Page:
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24 May, 2022
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The Journey Of Biryani: From Persia To Your Plate!

Biryani is an ancient evergreen variety that needs no introduction. India offers a lot with its cooking plate but the one dish that Indians loves to indulge in is the mouth-watering biryani. With several variations that have evolved into different styles of biryanis, one will be spoiled for choice when it comes to finding this pot that melts the flavor. 

The word Biryani is originated from the word Birian, meaning ‘fried before cooking’ in Persian and Birinj being the Persian word for rice. There are many theories related to the origin of this extremely delicious dish. 

Many historians believe that Biryani was originated from Persia and was brought to India by the Mughals. There are several legendary stories associated with the evolution of Biryani. One of them is the story related to Mumtaz Mahal, wife of Shah Jahan. It is believed that once Mumtaz visited the army barracks and she felt that the Mughal soldiers looked weak and tired. She asked the chefs to prepare dish with meat and rice so that the soldiers are properly nourished. The dish was made exciting with spices and saffron and was cooked over wood fire. 

Another story states that Turk-Mongol conqueror, Timur, brought Biryani to India in 1398. Even, Nizams of Hyderabad and Nawabs of Lucknow were known for their appreciation of this extremely delicious dish. Traditionally, Biryani was cooked in the earthen pot using charcoal.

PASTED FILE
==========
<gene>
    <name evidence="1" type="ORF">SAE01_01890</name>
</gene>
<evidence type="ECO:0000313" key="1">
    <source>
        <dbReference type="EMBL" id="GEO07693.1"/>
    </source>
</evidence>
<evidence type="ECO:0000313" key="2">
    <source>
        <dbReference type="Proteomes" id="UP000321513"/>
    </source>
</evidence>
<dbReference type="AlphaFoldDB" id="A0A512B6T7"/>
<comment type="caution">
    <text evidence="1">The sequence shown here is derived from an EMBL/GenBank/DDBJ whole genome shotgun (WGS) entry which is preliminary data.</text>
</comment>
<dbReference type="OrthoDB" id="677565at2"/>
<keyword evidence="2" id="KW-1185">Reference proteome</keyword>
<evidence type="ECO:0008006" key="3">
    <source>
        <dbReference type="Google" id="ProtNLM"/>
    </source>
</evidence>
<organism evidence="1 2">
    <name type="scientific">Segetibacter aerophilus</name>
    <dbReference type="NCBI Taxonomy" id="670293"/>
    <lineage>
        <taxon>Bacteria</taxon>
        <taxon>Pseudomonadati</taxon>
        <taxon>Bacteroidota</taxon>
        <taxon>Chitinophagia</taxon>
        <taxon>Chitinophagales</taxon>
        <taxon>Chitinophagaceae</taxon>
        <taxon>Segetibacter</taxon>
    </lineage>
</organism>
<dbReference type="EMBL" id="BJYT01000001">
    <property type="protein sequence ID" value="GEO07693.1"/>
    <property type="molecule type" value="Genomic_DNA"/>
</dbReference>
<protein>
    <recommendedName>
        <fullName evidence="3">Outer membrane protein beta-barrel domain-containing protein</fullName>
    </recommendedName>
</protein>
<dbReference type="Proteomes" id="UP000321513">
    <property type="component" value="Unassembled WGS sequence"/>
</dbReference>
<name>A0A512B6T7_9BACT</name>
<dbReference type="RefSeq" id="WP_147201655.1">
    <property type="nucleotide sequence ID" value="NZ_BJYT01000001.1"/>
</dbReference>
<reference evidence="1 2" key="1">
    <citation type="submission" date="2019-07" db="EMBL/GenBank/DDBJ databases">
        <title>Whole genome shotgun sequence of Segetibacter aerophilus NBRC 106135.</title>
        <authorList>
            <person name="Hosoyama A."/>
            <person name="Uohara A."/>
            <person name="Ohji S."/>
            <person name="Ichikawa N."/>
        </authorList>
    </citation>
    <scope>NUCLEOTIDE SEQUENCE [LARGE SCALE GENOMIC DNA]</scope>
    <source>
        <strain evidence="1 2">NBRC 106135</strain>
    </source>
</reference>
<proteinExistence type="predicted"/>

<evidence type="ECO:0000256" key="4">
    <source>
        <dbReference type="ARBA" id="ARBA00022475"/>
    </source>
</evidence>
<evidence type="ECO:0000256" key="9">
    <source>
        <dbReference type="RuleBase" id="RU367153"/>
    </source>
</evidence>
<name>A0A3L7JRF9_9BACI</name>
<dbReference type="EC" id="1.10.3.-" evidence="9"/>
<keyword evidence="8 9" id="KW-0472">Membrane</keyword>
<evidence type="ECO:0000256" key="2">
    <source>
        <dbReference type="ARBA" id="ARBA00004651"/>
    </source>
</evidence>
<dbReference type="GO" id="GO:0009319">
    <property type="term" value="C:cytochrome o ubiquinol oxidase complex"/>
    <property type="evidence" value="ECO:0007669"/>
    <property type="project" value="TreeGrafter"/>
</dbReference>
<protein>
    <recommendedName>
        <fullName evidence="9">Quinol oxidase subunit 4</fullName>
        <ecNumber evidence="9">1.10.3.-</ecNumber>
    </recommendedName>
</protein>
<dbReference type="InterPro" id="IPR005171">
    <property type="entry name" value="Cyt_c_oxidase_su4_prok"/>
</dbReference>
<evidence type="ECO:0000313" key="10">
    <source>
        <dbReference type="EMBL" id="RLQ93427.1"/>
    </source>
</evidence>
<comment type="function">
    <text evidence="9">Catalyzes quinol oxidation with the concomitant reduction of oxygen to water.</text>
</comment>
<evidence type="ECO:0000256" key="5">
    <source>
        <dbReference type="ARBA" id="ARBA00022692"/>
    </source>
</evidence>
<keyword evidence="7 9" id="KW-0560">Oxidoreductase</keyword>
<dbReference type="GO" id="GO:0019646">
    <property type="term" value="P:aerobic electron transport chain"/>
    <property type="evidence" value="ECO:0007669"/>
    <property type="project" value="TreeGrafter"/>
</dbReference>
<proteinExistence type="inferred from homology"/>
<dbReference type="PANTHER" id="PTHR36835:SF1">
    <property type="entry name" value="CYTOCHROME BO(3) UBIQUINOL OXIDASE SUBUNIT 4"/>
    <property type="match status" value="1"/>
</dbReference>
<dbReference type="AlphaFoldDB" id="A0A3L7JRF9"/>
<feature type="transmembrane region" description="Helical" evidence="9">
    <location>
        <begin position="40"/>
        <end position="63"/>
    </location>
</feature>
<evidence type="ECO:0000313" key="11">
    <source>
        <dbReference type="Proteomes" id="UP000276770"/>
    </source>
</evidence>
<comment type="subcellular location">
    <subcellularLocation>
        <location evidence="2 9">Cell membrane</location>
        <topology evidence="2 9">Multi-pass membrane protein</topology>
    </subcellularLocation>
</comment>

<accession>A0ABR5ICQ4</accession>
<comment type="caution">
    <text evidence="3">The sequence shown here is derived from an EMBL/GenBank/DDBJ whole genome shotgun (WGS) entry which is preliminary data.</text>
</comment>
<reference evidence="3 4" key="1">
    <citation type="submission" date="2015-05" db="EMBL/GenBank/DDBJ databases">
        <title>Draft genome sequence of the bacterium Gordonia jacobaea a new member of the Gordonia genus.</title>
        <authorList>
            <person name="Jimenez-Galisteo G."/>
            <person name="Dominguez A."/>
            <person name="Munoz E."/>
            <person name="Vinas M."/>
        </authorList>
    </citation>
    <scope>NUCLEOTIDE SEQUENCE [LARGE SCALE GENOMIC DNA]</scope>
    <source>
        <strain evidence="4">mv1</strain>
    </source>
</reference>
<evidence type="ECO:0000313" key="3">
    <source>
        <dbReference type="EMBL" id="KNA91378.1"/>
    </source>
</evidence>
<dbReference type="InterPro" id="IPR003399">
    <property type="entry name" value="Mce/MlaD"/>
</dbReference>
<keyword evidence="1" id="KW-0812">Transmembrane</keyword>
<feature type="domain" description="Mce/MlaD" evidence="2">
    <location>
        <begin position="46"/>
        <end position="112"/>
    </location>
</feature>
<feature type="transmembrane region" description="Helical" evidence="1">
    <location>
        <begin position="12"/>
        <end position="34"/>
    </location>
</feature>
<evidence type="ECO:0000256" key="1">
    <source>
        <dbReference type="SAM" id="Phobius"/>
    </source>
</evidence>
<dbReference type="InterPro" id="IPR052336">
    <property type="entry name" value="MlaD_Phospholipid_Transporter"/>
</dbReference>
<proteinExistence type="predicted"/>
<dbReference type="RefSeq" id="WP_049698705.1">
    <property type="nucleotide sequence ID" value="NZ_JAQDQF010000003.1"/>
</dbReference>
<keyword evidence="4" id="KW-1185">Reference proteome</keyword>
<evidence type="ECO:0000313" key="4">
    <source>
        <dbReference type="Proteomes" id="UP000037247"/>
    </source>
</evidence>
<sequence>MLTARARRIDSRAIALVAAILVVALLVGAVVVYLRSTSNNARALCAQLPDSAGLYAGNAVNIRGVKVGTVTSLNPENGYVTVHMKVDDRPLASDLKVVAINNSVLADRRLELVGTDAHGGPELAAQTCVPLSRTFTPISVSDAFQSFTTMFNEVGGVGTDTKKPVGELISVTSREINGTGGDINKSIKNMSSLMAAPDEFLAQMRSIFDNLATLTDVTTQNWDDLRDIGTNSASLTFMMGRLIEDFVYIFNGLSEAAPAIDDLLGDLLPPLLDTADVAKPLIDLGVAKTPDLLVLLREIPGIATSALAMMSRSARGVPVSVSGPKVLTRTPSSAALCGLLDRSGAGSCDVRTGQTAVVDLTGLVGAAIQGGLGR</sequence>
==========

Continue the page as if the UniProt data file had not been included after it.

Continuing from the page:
There are several types of  Biryani served all across India with different recipes, different methods, spicing it up in their own way. Some of the very famous and mouth watering biryanis are: 

Mughlai Biryani: The Mughal Emperors were very fond of the luxury dining experience and also appreciated the art of cooking. The traditional Mughlai Biryani is served with perfectly seasoned meatballs and a delicious kewra-flavored rice that would make anyone very hungry.

Lucknow Biryani: Biryani made in Lucknow is known as ‘pukki’ Biryani. In the ‘pukki’ style, meat and rice are cooked separately then layered in a copper vessel for the final finish. It is also known as Awadhi Biryani because the cuisine is widely influenced by the Nawabs of Awadh, who were of Persian origin.

Kolkata Biryani: After the British expulsion, Nawab Wajid Ali Shah re-established Biryani in the city of Calcutta (now Kolkata). Since they could not afford to buy meat, the local chefs made the biryani with putting golden brown potatoes. Simple in spice, Kolkata Biryani is made using marinade based on meat yogurt, cooked separately from light yellow rice.

Bombay Biryani: Bombay Biryani is a melting pot of delicious and hot flavors. The use of dried plums and kewra water gives it a slightly distinct taste.

Hyderabadi Biryani: The famous Hyderabadi Biryani came after Governor Aurangzeb appointed Niza-Ul-Mulk as the new governor of Hyderabad. It is believed that his chefs made about 50 different species that used fish, shrimp, quail, deer and even rabbit meat. The fragrant saffron ingredient is the star of this meal.

Bangalorean Biryani: Cooked in weddings and in many Banglorian homes, the Biryani uses only special jeera Samba rice.

Thalassery Biryani: Both delicious and nutritious, Thalassery Biryani is one of the most popular Biryani in India. Soft chicken wings, Malabar spices and kaima rice are used to cook this particular type of biryani.

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